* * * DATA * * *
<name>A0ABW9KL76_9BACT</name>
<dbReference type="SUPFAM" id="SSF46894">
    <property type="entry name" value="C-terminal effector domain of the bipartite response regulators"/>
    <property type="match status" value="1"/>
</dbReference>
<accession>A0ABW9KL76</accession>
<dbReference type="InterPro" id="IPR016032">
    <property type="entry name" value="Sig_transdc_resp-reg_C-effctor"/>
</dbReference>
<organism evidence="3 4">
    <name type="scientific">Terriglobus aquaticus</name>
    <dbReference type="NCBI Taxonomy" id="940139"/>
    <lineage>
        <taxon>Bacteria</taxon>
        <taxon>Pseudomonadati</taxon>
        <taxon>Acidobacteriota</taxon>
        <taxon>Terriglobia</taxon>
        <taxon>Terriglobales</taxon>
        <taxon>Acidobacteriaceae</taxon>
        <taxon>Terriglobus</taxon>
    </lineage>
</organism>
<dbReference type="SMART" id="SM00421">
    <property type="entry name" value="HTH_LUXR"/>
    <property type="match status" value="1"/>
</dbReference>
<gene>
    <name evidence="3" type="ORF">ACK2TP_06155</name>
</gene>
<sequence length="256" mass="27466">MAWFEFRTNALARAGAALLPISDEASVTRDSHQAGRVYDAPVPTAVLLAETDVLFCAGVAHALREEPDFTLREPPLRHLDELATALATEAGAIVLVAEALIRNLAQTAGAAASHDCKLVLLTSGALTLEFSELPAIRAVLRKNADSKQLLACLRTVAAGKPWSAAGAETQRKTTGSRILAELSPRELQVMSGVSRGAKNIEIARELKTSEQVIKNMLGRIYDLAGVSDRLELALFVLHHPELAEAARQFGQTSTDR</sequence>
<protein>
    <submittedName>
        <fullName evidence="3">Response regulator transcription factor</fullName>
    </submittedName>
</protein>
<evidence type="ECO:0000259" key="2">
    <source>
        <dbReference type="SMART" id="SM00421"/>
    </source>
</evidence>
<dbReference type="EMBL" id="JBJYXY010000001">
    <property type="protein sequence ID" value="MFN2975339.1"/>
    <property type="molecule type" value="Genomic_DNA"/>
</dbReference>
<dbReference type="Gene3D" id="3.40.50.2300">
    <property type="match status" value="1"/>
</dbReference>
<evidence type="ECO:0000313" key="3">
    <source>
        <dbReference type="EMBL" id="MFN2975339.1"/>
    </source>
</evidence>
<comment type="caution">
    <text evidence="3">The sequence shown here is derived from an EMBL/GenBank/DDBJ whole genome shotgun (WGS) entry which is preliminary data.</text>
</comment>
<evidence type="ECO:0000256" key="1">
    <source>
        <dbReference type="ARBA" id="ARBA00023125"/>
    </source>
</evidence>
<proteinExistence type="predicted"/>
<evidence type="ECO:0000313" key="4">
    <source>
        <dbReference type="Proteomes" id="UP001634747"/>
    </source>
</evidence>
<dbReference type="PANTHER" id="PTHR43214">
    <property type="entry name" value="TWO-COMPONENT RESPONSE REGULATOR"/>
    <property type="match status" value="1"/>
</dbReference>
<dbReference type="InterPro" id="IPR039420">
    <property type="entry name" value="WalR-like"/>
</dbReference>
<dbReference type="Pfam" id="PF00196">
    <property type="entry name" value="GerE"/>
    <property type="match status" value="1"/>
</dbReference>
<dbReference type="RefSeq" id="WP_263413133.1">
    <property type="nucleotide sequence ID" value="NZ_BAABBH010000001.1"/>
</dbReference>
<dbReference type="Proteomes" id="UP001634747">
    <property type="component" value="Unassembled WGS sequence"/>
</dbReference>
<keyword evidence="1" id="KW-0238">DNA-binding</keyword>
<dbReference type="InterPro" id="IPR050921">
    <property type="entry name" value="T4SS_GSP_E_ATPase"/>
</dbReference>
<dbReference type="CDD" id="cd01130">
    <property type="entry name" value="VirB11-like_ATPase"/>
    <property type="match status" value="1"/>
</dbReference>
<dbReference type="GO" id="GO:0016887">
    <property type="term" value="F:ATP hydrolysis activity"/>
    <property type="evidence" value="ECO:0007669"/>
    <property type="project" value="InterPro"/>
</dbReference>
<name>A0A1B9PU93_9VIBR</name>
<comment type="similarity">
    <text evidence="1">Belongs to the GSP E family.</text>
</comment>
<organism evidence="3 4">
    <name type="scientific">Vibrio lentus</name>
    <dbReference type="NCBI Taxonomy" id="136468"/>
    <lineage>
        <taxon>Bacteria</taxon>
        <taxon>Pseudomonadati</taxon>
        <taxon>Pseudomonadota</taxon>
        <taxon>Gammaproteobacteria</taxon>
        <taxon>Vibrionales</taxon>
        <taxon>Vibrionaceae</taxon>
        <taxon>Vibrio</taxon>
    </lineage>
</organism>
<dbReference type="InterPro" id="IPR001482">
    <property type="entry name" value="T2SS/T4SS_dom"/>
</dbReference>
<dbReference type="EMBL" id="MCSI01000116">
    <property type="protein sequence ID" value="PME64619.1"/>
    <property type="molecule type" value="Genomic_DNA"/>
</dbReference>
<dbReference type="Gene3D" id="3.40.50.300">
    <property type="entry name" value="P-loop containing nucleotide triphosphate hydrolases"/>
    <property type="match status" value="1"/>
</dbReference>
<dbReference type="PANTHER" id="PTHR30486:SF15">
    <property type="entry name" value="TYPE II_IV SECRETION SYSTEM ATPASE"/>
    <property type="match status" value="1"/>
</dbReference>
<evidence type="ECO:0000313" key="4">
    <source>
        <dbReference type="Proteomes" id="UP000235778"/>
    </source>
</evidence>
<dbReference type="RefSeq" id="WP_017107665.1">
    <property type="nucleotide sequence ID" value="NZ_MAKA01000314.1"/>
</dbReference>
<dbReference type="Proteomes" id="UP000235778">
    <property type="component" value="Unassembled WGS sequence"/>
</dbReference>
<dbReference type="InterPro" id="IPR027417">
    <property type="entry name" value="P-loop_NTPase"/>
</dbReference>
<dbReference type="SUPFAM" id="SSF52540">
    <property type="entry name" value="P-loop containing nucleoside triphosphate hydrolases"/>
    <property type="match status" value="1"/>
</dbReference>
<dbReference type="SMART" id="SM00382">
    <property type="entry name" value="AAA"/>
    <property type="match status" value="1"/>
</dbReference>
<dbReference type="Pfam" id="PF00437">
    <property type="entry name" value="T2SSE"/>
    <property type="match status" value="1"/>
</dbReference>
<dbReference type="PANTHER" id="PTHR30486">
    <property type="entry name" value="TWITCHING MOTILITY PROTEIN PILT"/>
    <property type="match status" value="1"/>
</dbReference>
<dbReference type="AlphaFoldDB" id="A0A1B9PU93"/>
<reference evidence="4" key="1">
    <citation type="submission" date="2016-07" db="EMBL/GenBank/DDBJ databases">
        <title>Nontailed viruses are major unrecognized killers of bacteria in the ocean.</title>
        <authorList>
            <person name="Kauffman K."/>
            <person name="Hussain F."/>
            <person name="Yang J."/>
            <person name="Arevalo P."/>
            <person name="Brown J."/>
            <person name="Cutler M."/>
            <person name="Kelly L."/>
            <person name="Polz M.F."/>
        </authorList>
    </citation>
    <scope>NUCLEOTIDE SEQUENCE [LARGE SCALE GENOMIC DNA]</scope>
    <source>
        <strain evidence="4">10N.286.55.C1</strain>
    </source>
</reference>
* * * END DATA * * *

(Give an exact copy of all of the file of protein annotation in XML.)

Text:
<name>A0ABW9KL76_9BACT</name>
<dbReference type="SUPFAM" id="SSF46894">
    <property type="entry name" value="C-terminal effector domain of the bipartite response regulators"/>
    <property type="match status" value="1"/>
</dbReference>
<accession>A0ABW9KL76</accession>
<dbReference type="InterPro" id="IPR016032">
    <property type="entry name" value="Sig_transdc_resp-reg_C-effctor"/>
</dbReference>
<organism evidence="3 4">
    <name type="scientific">Terriglobus aquaticus</name>
    <dbReference type="NCBI Taxonomy" id="940139"/>
    <lineage>
        <taxon>Bacteria</taxon>
        <taxon>Pseudomonadati</taxon>
        <taxon>Acidobacteriota</taxon>
        <taxon>Terriglobia</taxon>
        <taxon>Terriglobales</taxon>
        <taxon>Acidobacteriaceae</taxon>
        <taxon>Terriglobus</taxon>
    </lineage>
</organism>
<dbReference type="SMART" id="SM00421">
    <property type="entry name" value="HTH_LUXR"/>
    <property type="match status" value="1"/>
</dbReference>
<gene>
    <name evidence="3" type="ORF">ACK2TP_06155</name>
</gene>
<sequence length="256" mass="27466">MAWFEFRTNALARAGAALLPISDEASVTRDSHQAGRVYDAPVPTAVLLAETDVLFCAGVAHALREEPDFTLREPPLRHLDELATALATEAGAIVLVAEALIRNLAQTAGAAASHDCKLVLLTSGALTLEFSELPAIRAVLRKNADSKQLLACLRTVAAGKPWSAAGAETQRKTTGSRILAELSPRELQVMSGVSRGAKNIEIARELKTSEQVIKNMLGRIYDLAGVSDRLELALFVLHHPELAEAARQFGQTSTDR</sequence>
<protein>
    <submittedName>
        <fullName evidence="3">Response regulator transcription factor</fullName>
    </submittedName>
</protein>
<evidence type="ECO:0000259" key="2">
    <source>
        <dbReference type="SMART" id="SM00421"/>
    </source>
</evidence>
<dbReference type="EMBL" id="JBJYXY010000001">
    <property type="protein sequence ID" value="MFN2975339.1"/>
    <property type="molecule type" value="Genomic_DNA"/>
</dbReference>
<dbReference type="Gene3D" id="3.40.50.2300">
    <property type="match status" value="1"/>
</dbReference>
<evidence type="ECO:0000313" key="3">
    <source>
        <dbReference type="EMBL" id="MFN2975339.1"/>
    </source>
</evidence>
<comment type="caution">
    <text evidence="3">The sequence shown here is derived from an EMBL/GenBank/DDBJ whole genome shotgun (WGS) entry which is preliminary data.</text>
</comment>
<evidence type="ECO:0000256" key="1">
    <source>
        <dbReference type="ARBA" id="ARBA00023125"/>
    </source>
</evidence>
<proteinExistence type="predicted"/>
<evidence type="ECO:0000313" key="4">
    <source>
        <dbReference type="Proteomes" id="UP001634747"/>
    </source>
</evidence>
<dbReference type="PANTHER" id="PTHR43214">
    <property type="entry name" value="TWO-COMPONENT RESPONSE REGULATOR"/>
    <property type="match status" value="1"/>
</dbReference>
<dbReference type="InterPro" id="IPR039420">
    <property type="entry name" value="WalR-like"/>
</dbReference>
<dbReference type="Pfam" id="PF00196">
    <property type="entry name" value="GerE"/>
    <property type="match status" value="1"/>
</dbReference>
<dbReference type="RefSeq" id="WP_263413133.1">
    <property type="nucleotide sequence ID" value="NZ_BAABBH010000001.1"/>
</dbReference>
<dbReference type="Proteomes" id="UP001634747">
    <property type="component" value="Unassembled WGS sequence"/>
</dbReference>
<keyword evidence="1" id="KW-0238">DNA-binding</keyword>
<dbReference type="InterPro" id="IPR050921">
    <property type="entry name" value="T4SS_GSP_E_ATPase"/>
</dbReference>
<dbReference type="CDD" id="cd01130">
    <property type="entry name" value="VirB11-like_ATPase"/>
    <property type="match status" value="1"/>
</dbReference>
<dbReference type="GO" id="GO:0016887">
    <property type="term" value="F:ATP hydrolysis activity"/>
    <property type="evidence" value="ECO:0007669"/>
    <property type="project" value="InterPro"/>
</dbReference>
<name>A0A1B9PU93_9VIBR</name>
<comment type="similarity">
    <text evidence="1">Belongs to the GSP E family.</text>
</comment>
<organism evidence="3 4">
    <name type="scientific">Vibrio lentus</name>
    <dbReference type="NCBI Taxonomy" id="136468"/>
    <lineage>
        <taxon>Bacteria</taxon>
        <taxon>Pseudomonadati</taxon>
        <taxon>Pseudomonadota</taxon>
        <taxon>Gammaproteobacteria</taxon>
        <taxon>Vibrionales</taxon>
        <taxon>Vibrionaceae</taxon>
        <taxon>Vibrio</taxon>
    </lineage>
</organism>
<dbReference type="InterPro" id="IPR001482">
    <property type="entry name" value="T2SS/T4SS_dom"/>
</dbReference>
<dbReference type="EMBL" id="MCSI01000116">
    <property type="protein sequence ID" value="PME64619.1"/>
    <property type="molecule type" value="Genomic_DNA"/>
</dbReference>
<dbReference type="Gene3D" id="3.40.50.300">
    <property type="entry name" value="P-loop containing nucleotide triphosphate hydrolases"/>
    <property type="match status" value="1"/>
</dbReference>
<dbReference type="PANTHER" id="PTHR30486:SF15">
    <property type="entry name" value="TYPE II_IV SECRETION SYSTEM ATPASE"/>
    <property type="match status" value="1"/>
</dbReference>
<evidence type="ECO:0000313" key="4">
    <source>
        <dbReference type="Proteomes" id="UP000235778"/>
    </source>
</evidence>
<dbReference type="RefSeq" id="WP_017107665.1">
    <property type="nucleotide sequence ID" value="NZ_MAKA01000314.1"/>
</dbReference>
<dbReference type="Proteomes" id="UP000235778">
    <property type="component" value="Unassembled WGS sequence"/>
</dbReference>
<dbReference type="InterPro" id="IPR027417">
    <property type="entry name" value="P-loop_NTPase"/>
</dbReference>
<dbReference type="SUPFAM" id="SSF52540">
    <property type="entry name" value="P-loop containing nucleoside triphosphate hydrolases"/>
    <property type="match status" value="1"/>
</dbReference>
<dbReference type="SMART" id="SM00382">
    <property type="entry name" value="AAA"/>
    <property type="match status" value="1"/>
</dbReference>
<dbReference type="Pfam" id="PF00437">
    <property type="entry name" value="T2SSE"/>
    <property type="match status" value="1"/>
</dbReference>
<dbReference type="PANTHER" id="PTHR30486">
    <property type="entry name" value="TWITCHING MOTILITY PROTEIN PILT"/>
    <property type="match status" value="1"/>
</dbReference>
<dbReference type="AlphaFoldDB" id="A0A1B9PU93"/>
<reference evidence="4" key="1">
    <citation type="submission" date="2016-07" db="EMBL/GenBank/DDBJ databases">
        <title>Nontailed viruses are major unrecognized killers of bacteria in the ocean.</title>
        <authorList>
            <person name="Kauffman K."/>
            <person name="Hussain F."/>
            <person name="Yang J."/>
            <person name="Arevalo P."/>
            <person name="Brown J."/>
            <person name="Cutler M."/>
            <person name="Kelly L."/>
            <person name="Polz M.F."/>
        </authorList>
    </citation>
    <scope>NUCLEOTIDE SEQUENCE [LARGE SCALE GENOMIC DNA]</scope>
    <source>
        <strain evidence="4">10N.286.55.C1</strain>
    </source>
</reference>